"When the tides come in, the small children can ride bilibilis inside the village, that's how bad the flooding is," said Mr Duvaga. "If you were to look from far off, you would think the houses were boats sailing at sea," he says with a chuckle.
The signs of the sea entering the village are evident, it left swampy patches on the village rara and ate away at posts raising the houses.
"When the tides come in, there is nothing to stop the sea coming into the village."
The scope of the villagers concern does not end with the flooding from the sea. The villagers have tried to rebuild a sea wall built by government, using tires and coral but their efforts are a temporary solution to a permanent problem.
Some have even moved to a new site called Cakaudrove, in attempts to get away from the flooding.
But Cakaudrove is too small to accommodate the 32 families of Dakuinuku and they have built big houses which cannot be easily moved. Source: fijitimes.com
4 April, 2013. Villager shares effects of seawater on his home
TEN years ago, Jone Biuduadua remembers seeing the sea about 12 metres away from his home at Vunisavisavi Village in Cakaudrove.
Today, seawater flows into his compound and floods the bottom of his house during high tide. The situation has forced him to repair and replace the poles of his house twice.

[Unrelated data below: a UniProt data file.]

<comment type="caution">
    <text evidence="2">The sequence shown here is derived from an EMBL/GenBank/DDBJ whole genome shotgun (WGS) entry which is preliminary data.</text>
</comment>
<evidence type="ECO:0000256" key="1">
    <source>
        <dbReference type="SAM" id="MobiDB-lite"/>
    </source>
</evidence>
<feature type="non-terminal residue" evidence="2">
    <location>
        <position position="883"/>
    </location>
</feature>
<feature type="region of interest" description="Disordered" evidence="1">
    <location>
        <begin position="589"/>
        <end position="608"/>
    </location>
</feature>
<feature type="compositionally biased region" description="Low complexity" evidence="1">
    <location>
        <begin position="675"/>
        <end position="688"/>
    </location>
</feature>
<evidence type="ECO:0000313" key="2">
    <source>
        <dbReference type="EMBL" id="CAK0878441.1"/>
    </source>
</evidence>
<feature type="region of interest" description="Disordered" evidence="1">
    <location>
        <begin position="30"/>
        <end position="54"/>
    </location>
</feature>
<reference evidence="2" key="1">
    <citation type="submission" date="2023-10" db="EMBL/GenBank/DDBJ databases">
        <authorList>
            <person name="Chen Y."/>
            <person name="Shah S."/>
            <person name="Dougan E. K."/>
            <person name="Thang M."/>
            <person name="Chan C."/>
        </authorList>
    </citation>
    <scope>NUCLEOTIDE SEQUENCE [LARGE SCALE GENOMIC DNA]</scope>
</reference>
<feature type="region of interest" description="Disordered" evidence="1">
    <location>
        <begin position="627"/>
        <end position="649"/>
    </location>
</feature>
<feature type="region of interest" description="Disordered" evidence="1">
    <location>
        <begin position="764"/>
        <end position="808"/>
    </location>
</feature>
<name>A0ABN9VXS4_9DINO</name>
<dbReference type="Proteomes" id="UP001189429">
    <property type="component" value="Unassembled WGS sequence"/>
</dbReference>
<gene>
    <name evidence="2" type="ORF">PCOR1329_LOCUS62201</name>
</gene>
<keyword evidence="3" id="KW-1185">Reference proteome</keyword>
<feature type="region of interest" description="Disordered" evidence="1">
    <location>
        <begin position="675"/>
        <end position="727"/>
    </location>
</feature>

"The sea level has risen so fast and it seems that every year, it rises to a metre up.
"10 years ago, I remember seeing the sea out and away from my front yard. The coconut trees I planted in front of my house are also being affected by the seawater," Mr Biuduadua said.
"I had to change the stilts of my house because the seawater corroded them and washed out the soil so I had to set the new poles on concrete and wooden slabs. It is not an easy experience for me," he said.
"Even my kitchen (which is) outside would at times have seawater seeping in so I had to pull it down before I moved to Labasa." Mr Biuduadua moved to Labasa to take care of his children's education needs.
"I now live in Labasa but every time I come back home, it aches my heart to see my compound flooded with seawater. This happens every day and it has become a norm to see my compound filled with seawater.